Subscribe for unlimited access. Create an account to read 2 more. The Case for Executive Assistants. Why would you pay managers big salaries and then ask them to make their own hotel reservations? Reprint: RE As technology has transformed the workplace and organizations have downsized, companies have sharply reduced the ranks of administrative assistants. Artwork: Xavier Veilhan , Man on the Phone , , painted polyester resin, A version of this article appeared in the May issue of Harvard Business Review.
Read more on Productivity or related topics Human resource management and Delegation. Melba J. Partner Center.
Behind every manager or company director, you'll find an organised, efficient personal assistant. Discover what this varied and dynamic career has to offer. As a personal assistant PA you'll work closely with senior managerial or directorial staff to provide administrative support, usually on a one-to-one basis. You'll help a manager to make the best use of their time by dealing with secretarial and administrative tasks. PAs need extensive knowledge of the organisation in which they work. You'll need to know who key personnel are, both external and internal, and understand the organisation's aims and objectives. Managers often rely heavily on their PA, trusting that work will be handled efficiently in their absence.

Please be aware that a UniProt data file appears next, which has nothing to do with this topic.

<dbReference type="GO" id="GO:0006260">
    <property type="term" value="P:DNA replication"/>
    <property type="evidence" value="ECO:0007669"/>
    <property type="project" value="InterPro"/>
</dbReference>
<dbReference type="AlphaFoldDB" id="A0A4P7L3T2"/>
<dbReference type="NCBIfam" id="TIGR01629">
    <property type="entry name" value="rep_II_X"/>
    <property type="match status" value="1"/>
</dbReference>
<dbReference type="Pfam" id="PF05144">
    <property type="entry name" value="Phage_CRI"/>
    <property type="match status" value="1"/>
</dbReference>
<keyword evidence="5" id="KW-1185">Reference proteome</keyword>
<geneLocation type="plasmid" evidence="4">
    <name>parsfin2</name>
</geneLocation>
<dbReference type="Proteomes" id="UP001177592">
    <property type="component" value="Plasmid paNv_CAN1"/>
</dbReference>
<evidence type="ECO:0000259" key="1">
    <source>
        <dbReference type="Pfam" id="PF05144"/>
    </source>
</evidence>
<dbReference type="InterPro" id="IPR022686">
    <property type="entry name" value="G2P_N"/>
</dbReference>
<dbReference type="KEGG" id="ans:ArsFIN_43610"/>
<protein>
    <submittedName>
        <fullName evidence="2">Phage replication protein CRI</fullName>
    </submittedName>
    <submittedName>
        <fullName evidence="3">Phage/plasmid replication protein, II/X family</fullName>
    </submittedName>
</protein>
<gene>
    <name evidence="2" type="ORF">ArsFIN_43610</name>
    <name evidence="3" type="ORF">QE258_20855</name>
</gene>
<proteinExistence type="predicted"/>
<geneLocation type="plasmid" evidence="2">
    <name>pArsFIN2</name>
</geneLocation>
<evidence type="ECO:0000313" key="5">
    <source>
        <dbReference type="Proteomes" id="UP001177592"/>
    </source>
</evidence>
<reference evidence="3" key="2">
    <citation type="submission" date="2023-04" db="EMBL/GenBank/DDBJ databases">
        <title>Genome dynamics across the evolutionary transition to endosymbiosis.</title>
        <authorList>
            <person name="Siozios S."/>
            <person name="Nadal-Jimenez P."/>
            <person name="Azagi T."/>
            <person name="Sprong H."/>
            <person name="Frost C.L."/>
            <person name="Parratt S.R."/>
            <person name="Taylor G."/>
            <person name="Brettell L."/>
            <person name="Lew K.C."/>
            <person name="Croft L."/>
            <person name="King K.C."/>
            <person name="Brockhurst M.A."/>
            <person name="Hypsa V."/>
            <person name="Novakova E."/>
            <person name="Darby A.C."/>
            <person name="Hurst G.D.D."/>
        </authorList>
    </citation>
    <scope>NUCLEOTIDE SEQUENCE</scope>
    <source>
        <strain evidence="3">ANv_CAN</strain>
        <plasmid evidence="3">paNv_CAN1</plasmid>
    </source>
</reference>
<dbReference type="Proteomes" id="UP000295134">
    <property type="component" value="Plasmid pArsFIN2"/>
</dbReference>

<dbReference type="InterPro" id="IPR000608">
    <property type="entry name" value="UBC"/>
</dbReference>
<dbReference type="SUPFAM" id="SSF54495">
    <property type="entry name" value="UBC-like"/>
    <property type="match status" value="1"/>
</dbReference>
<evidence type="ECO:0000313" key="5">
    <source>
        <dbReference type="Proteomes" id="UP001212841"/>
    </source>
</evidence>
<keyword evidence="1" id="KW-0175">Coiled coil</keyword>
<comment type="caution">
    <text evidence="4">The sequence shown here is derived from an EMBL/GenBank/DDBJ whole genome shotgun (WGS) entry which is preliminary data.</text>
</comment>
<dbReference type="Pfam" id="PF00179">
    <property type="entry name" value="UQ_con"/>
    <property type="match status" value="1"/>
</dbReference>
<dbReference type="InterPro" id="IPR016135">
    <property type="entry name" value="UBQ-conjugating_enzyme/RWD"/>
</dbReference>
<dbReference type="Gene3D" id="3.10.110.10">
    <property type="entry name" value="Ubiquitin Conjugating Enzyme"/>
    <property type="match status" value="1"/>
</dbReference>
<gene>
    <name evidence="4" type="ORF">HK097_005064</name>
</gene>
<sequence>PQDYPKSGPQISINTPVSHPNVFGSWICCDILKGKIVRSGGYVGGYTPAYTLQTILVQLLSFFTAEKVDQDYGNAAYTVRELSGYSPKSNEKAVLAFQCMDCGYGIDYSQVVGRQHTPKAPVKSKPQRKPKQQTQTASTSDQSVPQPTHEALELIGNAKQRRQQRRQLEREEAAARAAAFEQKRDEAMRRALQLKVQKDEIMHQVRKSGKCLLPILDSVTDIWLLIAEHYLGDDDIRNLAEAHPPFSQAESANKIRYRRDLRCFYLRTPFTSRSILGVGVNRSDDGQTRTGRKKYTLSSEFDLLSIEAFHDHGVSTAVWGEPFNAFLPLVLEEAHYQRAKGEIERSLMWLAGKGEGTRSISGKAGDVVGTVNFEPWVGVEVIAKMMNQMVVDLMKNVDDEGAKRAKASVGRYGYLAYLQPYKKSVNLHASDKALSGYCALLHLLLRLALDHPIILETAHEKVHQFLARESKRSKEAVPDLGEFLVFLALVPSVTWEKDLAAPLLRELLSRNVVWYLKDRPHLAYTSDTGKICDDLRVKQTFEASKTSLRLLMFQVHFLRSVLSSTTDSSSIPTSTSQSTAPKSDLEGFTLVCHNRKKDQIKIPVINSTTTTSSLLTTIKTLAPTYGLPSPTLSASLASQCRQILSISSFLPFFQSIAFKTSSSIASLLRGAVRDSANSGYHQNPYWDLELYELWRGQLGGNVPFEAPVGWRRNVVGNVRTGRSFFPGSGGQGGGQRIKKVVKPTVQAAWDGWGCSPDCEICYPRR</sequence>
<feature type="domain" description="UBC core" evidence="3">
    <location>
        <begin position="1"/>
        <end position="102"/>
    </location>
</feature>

Your job description is the first touchpoint between your company and your new hire. With millions of people searching for jobs on Indeed each month, a great job description can help you attract the most qualified candidates to your open position. To get you started, here are some tips for creating an effective job description. Are you a job seeker? Find Jobs. A Personal Assistant supports an individual in their daily professional or personal life so that they may focus on high-level tasks.
Personal Assistant job description
Post now on job boards. We are looking for a responsible Personal Assistant to provide personalized secretarial and administrative support in a well-organized and timely manner. Start a free Workable trial and post your ad on the most popular job boards today.
As technology has transformed the workplace and organizations have downsized, companies have sharply reduced the ranks of administrative assistants. But many firms have gone too far. In their zeal for cutting administrative expenses, numerous organizations now count on highly paid middle and upper managers to arrange their own travel, file expense reports, and schedule meetings. But as a management practice, that approach rarely makes economic sense.
What does a personal assistant do? Typical employers Qualifications and training Key skills. Unlike an administrator who tends to look after a team, a personal assistant PA typically carries out administrative work on behalf of one individual.